$27.9 billion over 10 years for highway planning, construction, expansion and rehabilitation. There are more than 600 expansion and rehabilitation projects that are either underway or planned over the next four years (with a heavy focus on Highway 413 and the Bradford Bypass).

$70.5 billion over 10 years for transit projects and planning.

More than $48 billion over 10 years to hospital infrastructure, including over $32 billion in hospital capital grants.

$22 billion over 10 years for education and postsecondary education, including about $15 billion in capital grants over the next 10 years.

$2.6 billion over 10 years to social infrastructure.

The government also noted steps being taken to quicken project construction and lessen project delays, such as:

Using a variety of delivery models and procurement strategies that enable collaboration with builders on project requirements, design and pricing.

Separating the scope of large complex projects into smaller projects so that more bids can be generated.

Continuing to use modular builds and promoting design standardization.

Leveraging new technology, such as digital twins (virtual representations of physical assets, systems or networks), that improve infrastructure planning and enable data-driven decision-making.

$139.5 million for three new trainsets that will bring back passenger rail service between Timmins and Toronto. An investment that will not only work to unlock the economic potential of Northern industries, resources and minerals, but will also support tourism in the region by connecting the North and the South.



Budget 2023 includes significant spending on healthcare to repair the overburdened system, shorten surgical wait times, and maintain investment in large infrastructure projects.

Key highlights include:

Starting in the fall, expanding the program allowing local pharmacists to prescribe medication for more common ailments

$48 billion to support 50 hospital projects that would add 3,000 new beds over 10 years to increase access to reliable, quality care.

$72 million in 2023–24 to make more surgeries available at community surgical and diagnostic centres to connect people to care faster.

$569 million in the 2023-24 fiscal year as part of the $1 billion announced in the 2022 Budget spent towards contract rate increases to stabilize the home and community care workforce.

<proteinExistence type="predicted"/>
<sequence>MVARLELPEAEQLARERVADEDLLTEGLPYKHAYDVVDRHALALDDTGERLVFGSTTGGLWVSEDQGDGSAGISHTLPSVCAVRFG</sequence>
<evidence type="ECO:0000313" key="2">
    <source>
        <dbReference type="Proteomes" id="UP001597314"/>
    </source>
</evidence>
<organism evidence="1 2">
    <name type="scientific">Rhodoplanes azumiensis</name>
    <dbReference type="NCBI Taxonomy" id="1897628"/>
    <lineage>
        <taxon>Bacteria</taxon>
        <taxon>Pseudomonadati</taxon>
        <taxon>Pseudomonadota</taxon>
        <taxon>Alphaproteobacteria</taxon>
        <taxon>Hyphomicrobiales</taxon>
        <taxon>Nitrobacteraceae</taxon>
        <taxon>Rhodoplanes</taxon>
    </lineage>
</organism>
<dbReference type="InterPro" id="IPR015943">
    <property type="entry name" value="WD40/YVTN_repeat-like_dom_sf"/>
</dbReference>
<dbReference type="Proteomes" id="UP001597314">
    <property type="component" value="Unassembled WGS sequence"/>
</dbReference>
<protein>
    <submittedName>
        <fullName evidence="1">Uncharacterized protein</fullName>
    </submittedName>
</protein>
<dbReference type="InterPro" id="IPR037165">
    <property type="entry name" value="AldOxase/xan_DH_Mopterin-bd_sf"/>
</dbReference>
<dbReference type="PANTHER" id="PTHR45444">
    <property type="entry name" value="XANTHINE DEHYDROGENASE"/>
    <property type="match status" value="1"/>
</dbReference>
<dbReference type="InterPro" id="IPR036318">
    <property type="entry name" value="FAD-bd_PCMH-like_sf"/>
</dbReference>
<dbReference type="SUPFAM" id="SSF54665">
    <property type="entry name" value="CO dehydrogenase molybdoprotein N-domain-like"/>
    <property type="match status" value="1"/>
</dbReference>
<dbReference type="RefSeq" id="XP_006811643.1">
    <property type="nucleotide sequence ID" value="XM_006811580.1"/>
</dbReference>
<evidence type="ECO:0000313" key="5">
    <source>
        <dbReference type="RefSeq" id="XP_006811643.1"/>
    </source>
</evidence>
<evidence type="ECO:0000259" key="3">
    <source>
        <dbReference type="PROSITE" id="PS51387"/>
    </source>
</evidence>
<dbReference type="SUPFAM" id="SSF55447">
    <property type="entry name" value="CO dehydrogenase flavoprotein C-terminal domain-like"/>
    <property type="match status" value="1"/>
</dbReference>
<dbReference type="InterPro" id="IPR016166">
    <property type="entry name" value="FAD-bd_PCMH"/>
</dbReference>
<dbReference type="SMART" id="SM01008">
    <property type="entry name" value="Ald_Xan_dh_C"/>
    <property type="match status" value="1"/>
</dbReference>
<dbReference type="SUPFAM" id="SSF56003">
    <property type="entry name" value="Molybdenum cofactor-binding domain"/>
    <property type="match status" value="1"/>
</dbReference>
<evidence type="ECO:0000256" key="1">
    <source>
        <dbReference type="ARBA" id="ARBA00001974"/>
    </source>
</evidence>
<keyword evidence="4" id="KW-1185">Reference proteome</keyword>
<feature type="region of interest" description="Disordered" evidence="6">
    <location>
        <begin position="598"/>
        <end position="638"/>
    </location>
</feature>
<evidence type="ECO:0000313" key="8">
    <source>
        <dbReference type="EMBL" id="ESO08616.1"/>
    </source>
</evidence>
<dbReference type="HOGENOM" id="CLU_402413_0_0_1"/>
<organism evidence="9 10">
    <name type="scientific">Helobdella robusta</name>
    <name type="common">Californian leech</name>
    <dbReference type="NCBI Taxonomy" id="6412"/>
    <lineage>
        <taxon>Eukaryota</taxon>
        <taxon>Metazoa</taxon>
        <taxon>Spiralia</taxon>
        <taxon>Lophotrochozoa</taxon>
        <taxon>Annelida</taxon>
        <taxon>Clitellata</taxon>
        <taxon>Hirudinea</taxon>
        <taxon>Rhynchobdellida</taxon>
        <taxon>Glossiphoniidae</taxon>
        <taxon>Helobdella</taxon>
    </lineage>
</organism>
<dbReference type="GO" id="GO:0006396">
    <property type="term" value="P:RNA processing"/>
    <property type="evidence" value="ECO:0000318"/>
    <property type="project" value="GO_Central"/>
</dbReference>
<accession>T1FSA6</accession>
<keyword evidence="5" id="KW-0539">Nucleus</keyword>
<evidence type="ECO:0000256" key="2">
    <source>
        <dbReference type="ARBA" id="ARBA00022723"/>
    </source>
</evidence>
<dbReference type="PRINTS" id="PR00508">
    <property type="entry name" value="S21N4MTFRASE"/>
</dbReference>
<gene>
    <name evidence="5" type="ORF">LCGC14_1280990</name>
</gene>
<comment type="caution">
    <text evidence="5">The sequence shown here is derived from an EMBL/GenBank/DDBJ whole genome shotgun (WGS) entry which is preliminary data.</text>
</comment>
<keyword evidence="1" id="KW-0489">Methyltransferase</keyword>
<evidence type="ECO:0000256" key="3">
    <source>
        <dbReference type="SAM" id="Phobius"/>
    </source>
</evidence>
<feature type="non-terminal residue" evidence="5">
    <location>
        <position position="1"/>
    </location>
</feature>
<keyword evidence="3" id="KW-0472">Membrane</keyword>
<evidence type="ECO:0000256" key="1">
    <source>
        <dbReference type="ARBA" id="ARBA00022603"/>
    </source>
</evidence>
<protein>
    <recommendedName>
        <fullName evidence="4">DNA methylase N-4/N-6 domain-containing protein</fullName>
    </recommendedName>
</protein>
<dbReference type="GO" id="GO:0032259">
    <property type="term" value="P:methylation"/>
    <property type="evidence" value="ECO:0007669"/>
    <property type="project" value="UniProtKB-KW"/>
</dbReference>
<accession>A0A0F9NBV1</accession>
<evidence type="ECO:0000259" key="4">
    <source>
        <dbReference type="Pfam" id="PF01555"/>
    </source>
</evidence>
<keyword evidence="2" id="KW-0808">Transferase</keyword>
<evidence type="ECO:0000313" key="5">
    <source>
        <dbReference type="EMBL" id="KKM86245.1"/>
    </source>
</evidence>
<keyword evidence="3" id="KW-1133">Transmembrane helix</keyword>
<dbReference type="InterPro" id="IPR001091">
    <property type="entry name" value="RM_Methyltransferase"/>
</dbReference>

$60 million over two years to expand existing teams and create up to 18 new primary care teams in communities with the greatest need.

$15 million to keep 100 mid‐to‐late career nurses in the workforce.

$4.3 million to help at least 50 internationally trained physicians get licensed in Ontario.


Our Analysis:

With several brand-new projects and sizable contingency funding to help better navigate an uncertain future, the 2023 Budget is in many respects a strategy to keep the course. One way to think of the new programs, like the Ontario Made Manufacturing Investment Tax Credit, is as course corrections to keep Ontario on a path of expansion. The new Investment Tax Credit is anticipated to result in more success stories. The Ford administration has made it clear that they would take whatever steps are necessary to increase investment and employment creation in Ontario. There are already achievements to be proud of, such the backing for a new Stellantis-LG EV battery manufacturing facility in Windsor and Volkswagen's recent announcement to put their first North American EV battery plant in Ontario.

Our Province is not immune to the inflation and instability that are threatening economies around the world. Concerns relating to affordability continue to be the top priorities for voters. Each time we've faced difficulties like these, Ontarians have looked to their governments for financial assistance or other stimulative policies to aid in the recovery of the economy and support those who are trying to keep up with the rising cost of living. The government may have put itself in a position to be able to achieve these objectives, as the estimated deficit is expected to be around one-fourth the size of what was predicted in the 2022 Budget.


Leslee Mason
15 Jun, 2023